Alternatively, we try to wake her up for a middle-of-the-night feeding (which she needs; she's lost more than a pound since she was born) and nothing will rouse her. Not tickling her feet, not swabbing her with a cold wet cloth, not speaking to her loudly, not changing her diaper, nothing. Except maybe another finger feeding, which means another missed opportunity to get her established on the breast.
Or: I let her suck my finger for a while, then try to move her mouth to my breast. She starts to scream. She seems to want to suck anything (finger, wet washcloth, her own hand) except what makes the food.
This morning she was busily refusing my nipple while Mr. K was downstairs getting me some breakfast, and the dam finally broke and I started to sob. When he came back up to report that the breastfeeding clinic at the Toronto East General Hospital was closed today (Canadian Thanksgiving), he started to sob too.
You know what? Sometimes the occasional sob really helps.
So we called Cynthia. She has been so great through this: she came over at quarter to ten on Saturday night to see what she could do to help, and she came again today with some herbs (fenugreek and blessed thistle) to get my milk supply going. She stayed for the better part of three hours and saw a whole attempted feeding, from the pumping, to the WAKEY WAKEY bit, to the tightly pursed little lips at the nipple, to the screaming, and eventually to the finger and tube put in frustration into Clara's tiny mouth just to get something into her.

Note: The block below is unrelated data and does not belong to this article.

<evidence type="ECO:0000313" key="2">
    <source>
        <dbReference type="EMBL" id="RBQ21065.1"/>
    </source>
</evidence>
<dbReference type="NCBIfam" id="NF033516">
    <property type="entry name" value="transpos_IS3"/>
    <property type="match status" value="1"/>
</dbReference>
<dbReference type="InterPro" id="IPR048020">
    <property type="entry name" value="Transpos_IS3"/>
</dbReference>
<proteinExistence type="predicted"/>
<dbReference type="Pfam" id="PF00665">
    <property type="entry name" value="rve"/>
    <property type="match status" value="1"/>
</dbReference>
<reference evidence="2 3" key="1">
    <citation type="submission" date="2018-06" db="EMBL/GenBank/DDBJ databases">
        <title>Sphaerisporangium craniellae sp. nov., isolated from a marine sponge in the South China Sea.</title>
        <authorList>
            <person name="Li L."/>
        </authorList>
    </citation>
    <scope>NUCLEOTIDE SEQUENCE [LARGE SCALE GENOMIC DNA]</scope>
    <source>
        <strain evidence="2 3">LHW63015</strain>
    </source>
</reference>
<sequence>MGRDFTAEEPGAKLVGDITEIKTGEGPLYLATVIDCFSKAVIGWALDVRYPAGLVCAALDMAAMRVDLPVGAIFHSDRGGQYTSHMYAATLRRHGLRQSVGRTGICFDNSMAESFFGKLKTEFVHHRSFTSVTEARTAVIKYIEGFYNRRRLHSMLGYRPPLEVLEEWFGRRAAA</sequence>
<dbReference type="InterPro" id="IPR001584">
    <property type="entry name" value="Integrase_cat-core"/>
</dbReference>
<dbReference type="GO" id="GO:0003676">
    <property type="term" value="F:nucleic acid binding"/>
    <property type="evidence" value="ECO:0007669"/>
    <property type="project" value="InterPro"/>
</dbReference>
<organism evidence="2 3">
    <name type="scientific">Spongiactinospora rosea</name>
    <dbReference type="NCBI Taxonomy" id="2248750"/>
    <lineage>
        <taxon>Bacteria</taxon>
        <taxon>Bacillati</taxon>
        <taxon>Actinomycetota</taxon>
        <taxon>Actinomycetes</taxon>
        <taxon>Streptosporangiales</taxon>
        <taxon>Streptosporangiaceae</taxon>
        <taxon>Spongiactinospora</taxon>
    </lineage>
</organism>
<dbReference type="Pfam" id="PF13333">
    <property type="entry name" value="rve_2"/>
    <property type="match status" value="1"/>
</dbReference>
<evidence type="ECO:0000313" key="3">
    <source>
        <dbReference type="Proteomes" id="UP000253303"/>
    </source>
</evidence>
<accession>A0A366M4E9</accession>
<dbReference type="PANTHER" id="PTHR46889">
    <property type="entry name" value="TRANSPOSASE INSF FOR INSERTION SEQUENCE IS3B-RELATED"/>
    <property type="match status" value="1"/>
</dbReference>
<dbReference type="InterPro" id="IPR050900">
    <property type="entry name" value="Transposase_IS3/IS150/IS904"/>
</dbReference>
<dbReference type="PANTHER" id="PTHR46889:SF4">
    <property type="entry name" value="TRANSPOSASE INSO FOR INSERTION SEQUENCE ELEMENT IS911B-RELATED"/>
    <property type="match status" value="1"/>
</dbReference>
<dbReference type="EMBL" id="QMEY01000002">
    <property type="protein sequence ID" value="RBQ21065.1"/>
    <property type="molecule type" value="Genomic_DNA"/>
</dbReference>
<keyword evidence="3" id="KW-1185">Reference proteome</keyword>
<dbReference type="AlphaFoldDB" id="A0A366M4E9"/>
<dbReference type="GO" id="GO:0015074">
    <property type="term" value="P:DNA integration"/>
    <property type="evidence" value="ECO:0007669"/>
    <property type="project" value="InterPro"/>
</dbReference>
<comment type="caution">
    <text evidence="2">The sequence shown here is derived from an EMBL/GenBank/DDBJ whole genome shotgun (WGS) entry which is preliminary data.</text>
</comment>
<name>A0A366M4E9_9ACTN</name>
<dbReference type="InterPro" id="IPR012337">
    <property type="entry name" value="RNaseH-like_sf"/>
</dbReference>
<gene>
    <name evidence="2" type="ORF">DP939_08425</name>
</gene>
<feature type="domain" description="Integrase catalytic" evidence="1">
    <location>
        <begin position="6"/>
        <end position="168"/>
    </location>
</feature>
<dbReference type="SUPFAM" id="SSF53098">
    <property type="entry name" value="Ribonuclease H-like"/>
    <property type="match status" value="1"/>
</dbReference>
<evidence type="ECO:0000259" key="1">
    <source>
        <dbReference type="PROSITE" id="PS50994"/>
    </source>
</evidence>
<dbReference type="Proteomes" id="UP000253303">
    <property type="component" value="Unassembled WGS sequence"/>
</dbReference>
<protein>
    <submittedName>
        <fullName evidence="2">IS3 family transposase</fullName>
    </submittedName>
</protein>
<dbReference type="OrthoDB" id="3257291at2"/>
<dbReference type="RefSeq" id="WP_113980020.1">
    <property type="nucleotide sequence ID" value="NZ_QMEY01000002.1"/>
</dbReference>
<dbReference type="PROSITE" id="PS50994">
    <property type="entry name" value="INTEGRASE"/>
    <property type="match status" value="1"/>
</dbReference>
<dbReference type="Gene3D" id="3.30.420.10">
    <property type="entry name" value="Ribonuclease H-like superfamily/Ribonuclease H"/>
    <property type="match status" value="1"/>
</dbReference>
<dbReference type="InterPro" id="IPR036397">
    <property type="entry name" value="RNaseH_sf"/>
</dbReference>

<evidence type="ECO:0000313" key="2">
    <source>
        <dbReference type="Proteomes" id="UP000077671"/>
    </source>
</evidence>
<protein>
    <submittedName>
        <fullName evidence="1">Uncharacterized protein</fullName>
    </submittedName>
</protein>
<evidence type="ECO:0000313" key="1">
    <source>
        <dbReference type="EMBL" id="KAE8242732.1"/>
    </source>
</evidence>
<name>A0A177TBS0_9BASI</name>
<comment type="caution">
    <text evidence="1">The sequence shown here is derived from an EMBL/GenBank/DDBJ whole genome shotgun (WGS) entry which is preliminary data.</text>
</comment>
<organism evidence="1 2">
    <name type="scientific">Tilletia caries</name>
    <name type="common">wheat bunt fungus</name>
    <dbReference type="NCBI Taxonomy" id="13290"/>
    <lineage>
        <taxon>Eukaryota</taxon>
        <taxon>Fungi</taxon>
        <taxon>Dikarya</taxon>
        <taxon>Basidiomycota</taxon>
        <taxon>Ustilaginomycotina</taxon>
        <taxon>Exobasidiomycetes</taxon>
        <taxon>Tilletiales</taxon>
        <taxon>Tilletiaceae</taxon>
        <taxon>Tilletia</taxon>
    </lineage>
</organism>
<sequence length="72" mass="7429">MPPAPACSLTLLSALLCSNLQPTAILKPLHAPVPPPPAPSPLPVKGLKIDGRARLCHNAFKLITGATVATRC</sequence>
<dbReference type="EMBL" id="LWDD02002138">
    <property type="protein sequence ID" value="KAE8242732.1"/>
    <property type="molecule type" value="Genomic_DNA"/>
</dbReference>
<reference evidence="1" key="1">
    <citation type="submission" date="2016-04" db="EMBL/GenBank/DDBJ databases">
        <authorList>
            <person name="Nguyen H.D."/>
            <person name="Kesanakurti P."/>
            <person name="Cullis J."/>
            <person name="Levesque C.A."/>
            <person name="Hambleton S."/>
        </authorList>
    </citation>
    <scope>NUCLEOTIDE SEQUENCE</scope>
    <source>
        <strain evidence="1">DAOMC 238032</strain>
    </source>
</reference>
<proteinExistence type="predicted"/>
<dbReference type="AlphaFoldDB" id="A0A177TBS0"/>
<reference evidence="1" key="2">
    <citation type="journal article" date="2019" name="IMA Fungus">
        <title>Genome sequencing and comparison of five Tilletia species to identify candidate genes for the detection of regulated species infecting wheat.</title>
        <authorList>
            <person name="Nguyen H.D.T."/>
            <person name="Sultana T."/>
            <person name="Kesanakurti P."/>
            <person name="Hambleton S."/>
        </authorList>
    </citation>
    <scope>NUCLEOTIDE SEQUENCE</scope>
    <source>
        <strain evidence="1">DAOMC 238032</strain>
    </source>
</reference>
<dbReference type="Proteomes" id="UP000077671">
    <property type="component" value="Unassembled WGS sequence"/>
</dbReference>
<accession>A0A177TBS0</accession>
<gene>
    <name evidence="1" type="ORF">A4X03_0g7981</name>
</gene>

Cynthia, in consultation with Melida, finally recommended that we do this:
- Boost my milk supply with pumping and herbs.
- Put Clara to the breast as much as possible, supplementing what she can get out of there with whatever breast milk I can produce plus whatever formula (sigh) is needed to bring the supplement to two ounces.
- Go to the TEGH clinic tomorrow.
Just sitting and talking to Cynthia for more than an hour, about babies, career choices, life histories, travel, etc., made me feel so much better. When she finally left, able to report that even with Clara's grumpiness she'd still gained two ounces since Saturday, I felt calm again. Mr. K and I have been trying so hard to stay calm and positive to keep a good vibe going in the house, but there's only so much we can do by sheer force of will. I know this will all work out and that I'll be able to breastfeed this baby, but oy, I can sure see how tempting it would be to throw up one's hands and just quit trying. And there are all those formula companies lurking and waiting to prey on exhausted parents who just want to make sure their babies are getting enough to eat, waiting to profit from people's misery. I feel very lucky to have so much support available to get us through this fiercely difficult stretch.
I find myself thinking a lot about whether these first few days reflect Clara's character: will she always be so impatient? What can we do to teach her patience, now and later?
I look at this tiny person on my chest and think: I cannot believe how much I love you.